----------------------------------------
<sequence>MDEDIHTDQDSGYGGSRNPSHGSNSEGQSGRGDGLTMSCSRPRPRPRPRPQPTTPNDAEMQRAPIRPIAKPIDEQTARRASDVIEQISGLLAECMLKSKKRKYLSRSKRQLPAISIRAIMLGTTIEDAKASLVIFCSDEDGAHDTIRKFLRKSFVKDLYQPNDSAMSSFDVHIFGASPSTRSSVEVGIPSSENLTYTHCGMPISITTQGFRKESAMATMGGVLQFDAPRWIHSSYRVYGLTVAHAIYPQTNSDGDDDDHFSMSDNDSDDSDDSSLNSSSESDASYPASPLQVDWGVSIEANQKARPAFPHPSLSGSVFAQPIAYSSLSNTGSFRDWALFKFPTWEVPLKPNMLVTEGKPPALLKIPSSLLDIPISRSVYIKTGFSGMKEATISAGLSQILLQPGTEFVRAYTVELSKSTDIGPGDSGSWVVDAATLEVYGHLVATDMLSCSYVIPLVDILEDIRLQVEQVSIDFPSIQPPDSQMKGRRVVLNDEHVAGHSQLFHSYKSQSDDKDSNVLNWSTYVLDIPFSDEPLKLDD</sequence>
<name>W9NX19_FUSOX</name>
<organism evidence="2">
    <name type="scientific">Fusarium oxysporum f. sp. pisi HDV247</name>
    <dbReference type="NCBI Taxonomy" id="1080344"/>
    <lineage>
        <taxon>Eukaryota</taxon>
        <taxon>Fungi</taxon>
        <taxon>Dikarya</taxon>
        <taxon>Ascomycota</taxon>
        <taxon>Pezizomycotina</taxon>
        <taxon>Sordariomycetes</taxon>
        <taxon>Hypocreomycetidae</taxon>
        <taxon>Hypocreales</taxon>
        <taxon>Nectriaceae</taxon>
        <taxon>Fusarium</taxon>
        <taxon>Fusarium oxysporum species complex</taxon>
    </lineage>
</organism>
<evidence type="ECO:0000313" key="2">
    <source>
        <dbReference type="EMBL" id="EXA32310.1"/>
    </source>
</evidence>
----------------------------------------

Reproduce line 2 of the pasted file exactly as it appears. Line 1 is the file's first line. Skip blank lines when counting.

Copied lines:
<name>W9NX19_FUSOX</name>